A couple days ago, I decided to break the time-honored tradition of napping until 9pm and actually spent my afternoon outside. I walked to The Claw and sat. Just sat and observed. And I sat on that stone bench for almost three hours, as sunlight, water mist, and teenage pheromones bathed my skin. Here are a few observations I made during that time:
10. There are a lot of BMX riders on campus
Does Stanford attract more thrill-seeking cyclists during the summer, or are they more visible because there are fewer people on campus? I saw a least 4 different BMXers pass through my perch outside the bookstore. Gnarly.
9. People run
This is nothing new; Stanford students can jog year-round, thanks to almost-perpetual sunshine and ample trails. But I’m not just talking about the running club (which I was inadvertently part of, as they apparently meet near where I was sitting), but random people. In jeans. One was running to the post office, ostensibly to mail a package before it closed. Another because–I’m not sure. It looked like he suddenly realized he could get places in less time by simply moving his legs faster. If time is money, and running saves time, then these people were
coupons still ridiculous-looking.
It might be the lanyards or the unmistakable air of entitlement, but something about the numerous giggles of teenagers meandering through White Plaza screams “I’m only here for the summer!” Don’t get me wrong, I’m ecstatic that high schoolers get to experience our campus, make friends, and get a glimpse of college life (I was a counselor for one such program last summer). I’m just saying, we aren’t fooled; we know who you are.
7. My fly was open
That’s it. Moving on.
This one excites me immensely: as part of the freshman dorm that started the trend of buying helmets for its residents, it’s nice to see more people taking control of their own safety. In the 10-minute period during which I was particularly attentive toward this observation, I saw 21 people bike past me; 11 of them were wearing helmets. That’s over 50% of people on bikes. I’d like to think that this trend would continue into the school year; as one of the leaders in education and medicine, not to mention the winners of the first-ever Platinum Award for Bike Friendliness, we as a community should, in theory, be more aware of and proactive about this this issue. More resources here: http://transportation.stanford.edu/alt_transportation/BikeSafetyEd.shtml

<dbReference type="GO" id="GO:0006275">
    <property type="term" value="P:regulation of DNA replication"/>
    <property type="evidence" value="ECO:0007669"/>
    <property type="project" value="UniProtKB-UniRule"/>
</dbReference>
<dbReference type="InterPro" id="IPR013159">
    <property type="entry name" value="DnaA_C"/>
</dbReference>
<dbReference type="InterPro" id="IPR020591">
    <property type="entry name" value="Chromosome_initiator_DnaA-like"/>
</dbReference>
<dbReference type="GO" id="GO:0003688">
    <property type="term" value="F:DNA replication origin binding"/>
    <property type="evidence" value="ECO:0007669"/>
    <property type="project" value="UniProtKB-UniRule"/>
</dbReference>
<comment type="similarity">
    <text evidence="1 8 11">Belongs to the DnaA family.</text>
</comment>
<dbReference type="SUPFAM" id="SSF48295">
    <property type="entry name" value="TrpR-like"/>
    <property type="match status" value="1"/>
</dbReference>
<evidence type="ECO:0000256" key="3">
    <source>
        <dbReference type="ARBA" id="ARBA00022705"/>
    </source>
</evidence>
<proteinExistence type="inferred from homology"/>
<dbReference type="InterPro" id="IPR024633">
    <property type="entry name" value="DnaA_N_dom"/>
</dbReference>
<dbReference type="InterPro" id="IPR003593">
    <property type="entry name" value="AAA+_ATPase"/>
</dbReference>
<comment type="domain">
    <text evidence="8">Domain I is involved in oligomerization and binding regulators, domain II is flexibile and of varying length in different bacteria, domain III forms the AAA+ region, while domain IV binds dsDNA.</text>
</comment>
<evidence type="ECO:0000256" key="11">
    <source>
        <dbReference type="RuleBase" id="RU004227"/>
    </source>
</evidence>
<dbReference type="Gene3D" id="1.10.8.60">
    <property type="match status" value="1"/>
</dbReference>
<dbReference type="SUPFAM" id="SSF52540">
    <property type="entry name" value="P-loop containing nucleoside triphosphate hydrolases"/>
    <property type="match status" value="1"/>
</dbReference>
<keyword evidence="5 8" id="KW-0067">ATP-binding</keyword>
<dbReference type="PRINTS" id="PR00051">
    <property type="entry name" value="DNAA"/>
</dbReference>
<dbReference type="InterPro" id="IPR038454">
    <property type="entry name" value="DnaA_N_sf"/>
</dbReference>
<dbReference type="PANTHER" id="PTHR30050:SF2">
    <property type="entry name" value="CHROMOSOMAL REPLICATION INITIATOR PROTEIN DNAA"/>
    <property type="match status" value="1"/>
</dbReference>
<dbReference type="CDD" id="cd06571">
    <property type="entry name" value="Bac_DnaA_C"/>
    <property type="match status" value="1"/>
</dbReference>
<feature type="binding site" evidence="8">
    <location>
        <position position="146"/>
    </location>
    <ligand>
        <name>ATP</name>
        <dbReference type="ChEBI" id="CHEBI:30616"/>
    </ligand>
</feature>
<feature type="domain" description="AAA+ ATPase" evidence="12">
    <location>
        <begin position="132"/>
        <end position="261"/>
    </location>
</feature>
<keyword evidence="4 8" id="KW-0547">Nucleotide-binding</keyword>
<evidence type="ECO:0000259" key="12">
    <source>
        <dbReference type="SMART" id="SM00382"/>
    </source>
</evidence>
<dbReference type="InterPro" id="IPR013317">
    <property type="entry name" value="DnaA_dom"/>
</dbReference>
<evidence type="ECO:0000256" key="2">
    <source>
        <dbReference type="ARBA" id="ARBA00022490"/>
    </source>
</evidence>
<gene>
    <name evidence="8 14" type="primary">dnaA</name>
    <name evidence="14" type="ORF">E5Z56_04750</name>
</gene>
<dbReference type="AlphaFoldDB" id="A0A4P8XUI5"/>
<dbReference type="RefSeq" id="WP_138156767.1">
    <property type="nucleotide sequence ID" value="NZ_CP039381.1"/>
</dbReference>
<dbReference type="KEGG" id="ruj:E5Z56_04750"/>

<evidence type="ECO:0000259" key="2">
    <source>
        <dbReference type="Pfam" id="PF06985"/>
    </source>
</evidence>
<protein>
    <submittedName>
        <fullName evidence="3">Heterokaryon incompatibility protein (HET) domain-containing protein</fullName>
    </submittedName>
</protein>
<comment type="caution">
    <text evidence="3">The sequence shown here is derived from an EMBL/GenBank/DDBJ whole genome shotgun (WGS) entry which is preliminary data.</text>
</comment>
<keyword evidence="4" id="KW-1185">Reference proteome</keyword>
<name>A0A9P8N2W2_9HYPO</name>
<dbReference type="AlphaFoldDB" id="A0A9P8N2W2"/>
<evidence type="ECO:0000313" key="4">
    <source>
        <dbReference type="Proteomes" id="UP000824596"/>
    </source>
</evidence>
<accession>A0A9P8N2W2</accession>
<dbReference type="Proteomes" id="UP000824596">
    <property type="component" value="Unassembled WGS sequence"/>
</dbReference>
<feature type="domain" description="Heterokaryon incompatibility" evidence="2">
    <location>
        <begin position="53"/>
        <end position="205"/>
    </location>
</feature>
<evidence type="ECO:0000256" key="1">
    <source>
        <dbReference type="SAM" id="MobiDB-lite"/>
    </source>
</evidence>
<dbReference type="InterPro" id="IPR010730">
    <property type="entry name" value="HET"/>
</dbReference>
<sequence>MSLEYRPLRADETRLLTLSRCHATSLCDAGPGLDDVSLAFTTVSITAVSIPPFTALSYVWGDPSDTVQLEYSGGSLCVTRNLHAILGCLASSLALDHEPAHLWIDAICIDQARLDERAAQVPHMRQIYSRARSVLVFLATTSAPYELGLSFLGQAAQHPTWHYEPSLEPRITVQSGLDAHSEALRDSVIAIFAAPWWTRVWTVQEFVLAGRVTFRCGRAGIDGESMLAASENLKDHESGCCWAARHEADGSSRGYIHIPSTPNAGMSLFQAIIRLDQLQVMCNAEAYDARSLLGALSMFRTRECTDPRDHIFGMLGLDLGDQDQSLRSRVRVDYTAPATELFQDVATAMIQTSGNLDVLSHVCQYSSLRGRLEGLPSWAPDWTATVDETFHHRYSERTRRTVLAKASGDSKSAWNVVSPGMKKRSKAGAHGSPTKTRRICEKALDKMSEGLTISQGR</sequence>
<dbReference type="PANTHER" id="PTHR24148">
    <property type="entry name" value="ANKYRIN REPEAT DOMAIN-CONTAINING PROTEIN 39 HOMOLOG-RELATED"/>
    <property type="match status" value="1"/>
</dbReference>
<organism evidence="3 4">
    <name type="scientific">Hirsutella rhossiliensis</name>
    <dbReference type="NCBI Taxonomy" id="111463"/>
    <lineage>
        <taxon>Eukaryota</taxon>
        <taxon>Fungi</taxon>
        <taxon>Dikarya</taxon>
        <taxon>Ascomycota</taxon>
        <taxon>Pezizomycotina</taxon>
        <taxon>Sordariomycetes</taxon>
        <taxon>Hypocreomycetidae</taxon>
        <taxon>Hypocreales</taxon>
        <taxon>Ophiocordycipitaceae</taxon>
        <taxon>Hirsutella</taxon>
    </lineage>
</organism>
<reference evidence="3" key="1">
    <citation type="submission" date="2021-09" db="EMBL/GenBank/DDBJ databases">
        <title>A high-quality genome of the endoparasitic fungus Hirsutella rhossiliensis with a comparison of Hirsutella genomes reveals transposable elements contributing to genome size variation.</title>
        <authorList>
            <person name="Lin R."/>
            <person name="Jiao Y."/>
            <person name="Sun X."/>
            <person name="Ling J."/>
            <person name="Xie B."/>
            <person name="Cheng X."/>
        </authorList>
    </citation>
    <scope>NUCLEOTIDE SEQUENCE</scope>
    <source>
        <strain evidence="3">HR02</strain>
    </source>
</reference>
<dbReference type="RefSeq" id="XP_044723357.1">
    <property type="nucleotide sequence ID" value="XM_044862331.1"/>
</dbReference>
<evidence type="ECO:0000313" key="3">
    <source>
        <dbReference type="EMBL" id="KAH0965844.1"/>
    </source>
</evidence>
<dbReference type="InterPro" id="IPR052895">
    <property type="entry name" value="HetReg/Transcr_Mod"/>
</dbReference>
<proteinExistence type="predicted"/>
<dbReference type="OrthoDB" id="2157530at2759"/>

5. Estimating the heights of trees is harder than physics books would have you believe
I’m taking physics at Santa Clara this summer, and we have a final this Thursday. I figured I would do some brain calisthenics and try to estimate the height of a tree near Dinkelspiel with very minimal information (read: none whatsoever). After a few minutes of trying to figure out a way to do so short of tying numerous tape measures together, I gave up and went back to making sure that my fly hadn’t opened again.
4. I can barely sit 10 minutes without looking at my phone
Okay, okay, I admit it, I might be addicted to my smartphone. I tried sitting and appreciating the beauty that was the view of the Post Office, but kept wanting to attend to those phantom buzzes. Technology was ruining my ability to concentrate, and I wasn’t even doing anything; how much more would it have distracted me if I had to write a paper or study for a final? I highly recommend leaving your phone at home and enjoying life off the grid, even if only for a couple hours.
3. Convertible cargo manpris exist
Want to wear cargo shorts, but not expose too much leg? But also want to reserve the right to turn them back into shorts in the flash of a well-placed zipper circa late 1999? Contact that guy walking through White Plaza. I couldn’t take a picture fast enough, so instead, please enjoy some celebrities wearing manpris.
While I didn’t count how many people were wearing long sleeves, it was way more than one would expect on a day that posted a high of 73 degrees. Not a scorcher by any means, but hot enough to make Leslie Knope want to air those pits.
1. Stanford is a beautiful place
No words/Instagram filters necessary.